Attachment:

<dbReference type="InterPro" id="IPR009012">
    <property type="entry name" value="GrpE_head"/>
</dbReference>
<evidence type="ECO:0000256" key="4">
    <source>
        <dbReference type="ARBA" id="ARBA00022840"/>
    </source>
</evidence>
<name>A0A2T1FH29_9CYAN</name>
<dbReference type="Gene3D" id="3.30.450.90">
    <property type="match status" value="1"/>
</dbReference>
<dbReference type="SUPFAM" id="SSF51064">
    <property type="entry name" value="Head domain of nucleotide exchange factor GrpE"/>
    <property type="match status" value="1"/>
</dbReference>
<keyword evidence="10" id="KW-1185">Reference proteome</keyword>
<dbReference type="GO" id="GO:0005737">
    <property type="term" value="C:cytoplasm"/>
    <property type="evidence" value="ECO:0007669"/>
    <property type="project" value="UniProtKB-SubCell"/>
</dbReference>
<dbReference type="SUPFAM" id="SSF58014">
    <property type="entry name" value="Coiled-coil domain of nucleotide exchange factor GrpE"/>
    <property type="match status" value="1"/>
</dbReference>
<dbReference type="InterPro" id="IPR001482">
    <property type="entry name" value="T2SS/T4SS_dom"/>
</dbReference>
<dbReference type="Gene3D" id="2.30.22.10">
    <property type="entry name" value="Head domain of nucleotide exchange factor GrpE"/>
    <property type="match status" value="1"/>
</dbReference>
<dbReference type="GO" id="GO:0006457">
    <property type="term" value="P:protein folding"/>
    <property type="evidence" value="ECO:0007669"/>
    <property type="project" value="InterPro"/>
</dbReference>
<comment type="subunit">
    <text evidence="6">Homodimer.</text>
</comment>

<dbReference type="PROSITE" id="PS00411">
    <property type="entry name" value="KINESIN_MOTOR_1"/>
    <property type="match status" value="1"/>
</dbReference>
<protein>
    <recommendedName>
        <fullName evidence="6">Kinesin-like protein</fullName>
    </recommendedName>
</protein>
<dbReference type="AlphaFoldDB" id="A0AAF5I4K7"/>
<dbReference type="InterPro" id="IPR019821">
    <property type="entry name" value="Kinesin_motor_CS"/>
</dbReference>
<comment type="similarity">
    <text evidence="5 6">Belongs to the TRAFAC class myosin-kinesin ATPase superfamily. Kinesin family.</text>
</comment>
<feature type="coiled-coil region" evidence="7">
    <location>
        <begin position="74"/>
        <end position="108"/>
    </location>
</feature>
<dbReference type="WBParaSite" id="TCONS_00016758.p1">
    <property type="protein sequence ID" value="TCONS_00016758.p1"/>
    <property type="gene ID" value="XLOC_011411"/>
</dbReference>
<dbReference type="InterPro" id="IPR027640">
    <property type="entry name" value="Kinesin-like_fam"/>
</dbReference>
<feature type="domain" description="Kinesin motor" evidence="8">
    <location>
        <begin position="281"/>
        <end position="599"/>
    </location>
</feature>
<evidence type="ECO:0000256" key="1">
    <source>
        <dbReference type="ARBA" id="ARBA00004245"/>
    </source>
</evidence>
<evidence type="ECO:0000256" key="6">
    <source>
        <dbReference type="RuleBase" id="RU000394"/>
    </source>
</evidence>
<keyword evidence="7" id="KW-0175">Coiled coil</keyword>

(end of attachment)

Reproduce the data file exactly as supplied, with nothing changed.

<dbReference type="InterPro" id="IPR009012">
    <property type="entry name" value="GrpE_head"/>
</dbReference>
<evidence type="ECO:0000256" key="4">
    <source>
        <dbReference type="ARBA" id="ARBA00022840"/>
    </source>
</evidence>
<name>A0A2T1FH29_9CYAN</name>
<dbReference type="Gene3D" id="3.30.450.90">
    <property type="match status" value="1"/>
</dbReference>
<dbReference type="SUPFAM" id="SSF51064">
    <property type="entry name" value="Head domain of nucleotide exchange factor GrpE"/>
    <property type="match status" value="1"/>
</dbReference>
<keyword evidence="10" id="KW-1185">Reference proteome</keyword>
<dbReference type="GO" id="GO:0005737">
    <property type="term" value="C:cytoplasm"/>
    <property type="evidence" value="ECO:0007669"/>
    <property type="project" value="UniProtKB-SubCell"/>
</dbReference>
<dbReference type="SUPFAM" id="SSF58014">
    <property type="entry name" value="Coiled-coil domain of nucleotide exchange factor GrpE"/>
    <property type="match status" value="1"/>
</dbReference>
<dbReference type="InterPro" id="IPR001482">
    <property type="entry name" value="T2SS/T4SS_dom"/>
</dbReference>
<dbReference type="Gene3D" id="2.30.22.10">
    <property type="entry name" value="Head domain of nucleotide exchange factor GrpE"/>
    <property type="match status" value="1"/>
</dbReference>
<dbReference type="GO" id="GO:0006457">
    <property type="term" value="P:protein folding"/>
    <property type="evidence" value="ECO:0007669"/>
    <property type="project" value="InterPro"/>
</dbReference>
<comment type="subunit">
    <text evidence="6">Homodimer.</text>
</comment>

<dbReference type="PROSITE" id="PS00411">
    <property type="entry name" value="KINESIN_MOTOR_1"/>
    <property type="match status" value="1"/>
</dbReference>
<protein>
    <recommendedName>
        <fullName evidence="6">Kinesin-like protein</fullName>
    </recommendedName>
</protein>
<dbReference type="AlphaFoldDB" id="A0AAF5I4K7"/>
<dbReference type="InterPro" id="IPR019821">
    <property type="entry name" value="Kinesin_motor_CS"/>
</dbReference>
<comment type="similarity">
    <text evidence="5 6">Belongs to the TRAFAC class myosin-kinesin ATPase superfamily. Kinesin family.</text>
</comment>
<feature type="coiled-coil region" evidence="7">
    <location>
        <begin position="74"/>
        <end position="108"/>
    </location>
</feature>
<dbReference type="WBParaSite" id="TCONS_00016758.p1">
    <property type="protein sequence ID" value="TCONS_00016758.p1"/>
    <property type="gene ID" value="XLOC_011411"/>
</dbReference>
<dbReference type="InterPro" id="IPR027640">
    <property type="entry name" value="Kinesin-like_fam"/>
</dbReference>
<feature type="domain" description="Kinesin motor" evidence="8">
    <location>
        <begin position="281"/>
        <end position="599"/>
    </location>
</feature>
<evidence type="ECO:0000256" key="1">
    <source>
        <dbReference type="ARBA" id="ARBA00004245"/>
    </source>
</evidence>
<evidence type="ECO:0000256" key="6">
    <source>
        <dbReference type="RuleBase" id="RU000394"/>
    </source>
</evidence>
<keyword evidence="7" id="KW-0175">Coiled coil</keyword>